The company is currently increasing production rates to meet significant demand. The order book as of May 9 was over 90,000 vehicles, the company said when publishing its first-quarter results in May. This phase of increasing production rates, one of the most crucial in the life and survival of an automotive company, is taking place during a turbulent period for the entire automotive industry.
Supply chains have been deeply disrupted by the covid-19 pandemic, which penalizes suppliers. Shortages of chips and soaring prices of raw materials such as nickel, palladium, and cobalt add to the challenges of assembling cars. All of these hurdles only drive up costs, further widening the losses for young automakers like Rivian.
“Supply chain continues to be the bottleneck of our production. This challenge has continued across a small handful of technical components such as semiconductors, as well as a few non-semiconductor components,” Rivian wrote in a letter to its shareholders in May.
The net loss was $1.6 billion in the first quarter compared to a loss of $414 million for the same period in 2021. The increased losses were due primarily to higher operating losses, the company said.
Rivian Plans to Reduce Its Workforce by 5%
Rivian expects to use $2.6 billion for capital expenditures in the second quarter ending this month. The company said that it had $17 billion in cash as of March 31, and assured that this money will be enough to cover its spending through the launch of its next model, a lower-cost vehicle called R2, at a planned new factory in Georgia in 2025.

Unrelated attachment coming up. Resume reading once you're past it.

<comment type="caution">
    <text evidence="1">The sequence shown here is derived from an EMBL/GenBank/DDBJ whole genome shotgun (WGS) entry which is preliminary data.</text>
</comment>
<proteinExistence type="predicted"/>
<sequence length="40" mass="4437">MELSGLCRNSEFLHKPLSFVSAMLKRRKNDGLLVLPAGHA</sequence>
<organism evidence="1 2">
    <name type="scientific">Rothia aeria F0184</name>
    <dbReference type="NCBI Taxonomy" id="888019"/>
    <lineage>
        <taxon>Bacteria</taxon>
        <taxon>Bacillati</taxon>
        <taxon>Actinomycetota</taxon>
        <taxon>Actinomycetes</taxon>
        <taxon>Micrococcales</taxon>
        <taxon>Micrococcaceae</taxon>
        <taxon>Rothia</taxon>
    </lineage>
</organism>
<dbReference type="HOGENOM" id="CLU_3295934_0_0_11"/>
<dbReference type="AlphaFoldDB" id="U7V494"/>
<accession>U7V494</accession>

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However, the company would like to control its costs. According to Bloomberg News, Rivian plans to cut hundreds of jobs. These layoffs would only apply to non-manufacturing roles, including teams with duplicate functions.
In total Rivian plans to lay off 5% of its 14,000 employees, says Bloomberg, which quotes anonymous people familiar with the matter. Rivian was founded in 2009 and went public in 2021. It produces three electric vehicles (the R1T pickup truck, the R1S SUV, and the RCV commercial van), and has operations in Irvine, California, Normal, Illinois, and Plymouth, Michigan. It’s also present in the U.K. and in Canada.
This information affected Tesla shares, which lost 6.44% at $29.93 during the July 11 session. Year-to-date, Rivian shares are down 71.1%.
Rivian declined to comment.
If Rivian confirms these job cuts, the announcements of which are expected in the coming weeks, the company will follow in Tesla’s footsteps. Last month, Elon Musk’s group laid off around 200 workers in a California office focused on its auto pilot system.
In a company-wide email sent in June, Musk warned of a “”super bad” feeling about the global economy and cautioned on impending job cuts.
The tech tycoon also warned that: “Tesla will be reducing salaried headcount by 10% as we have become overstaffed in many areas.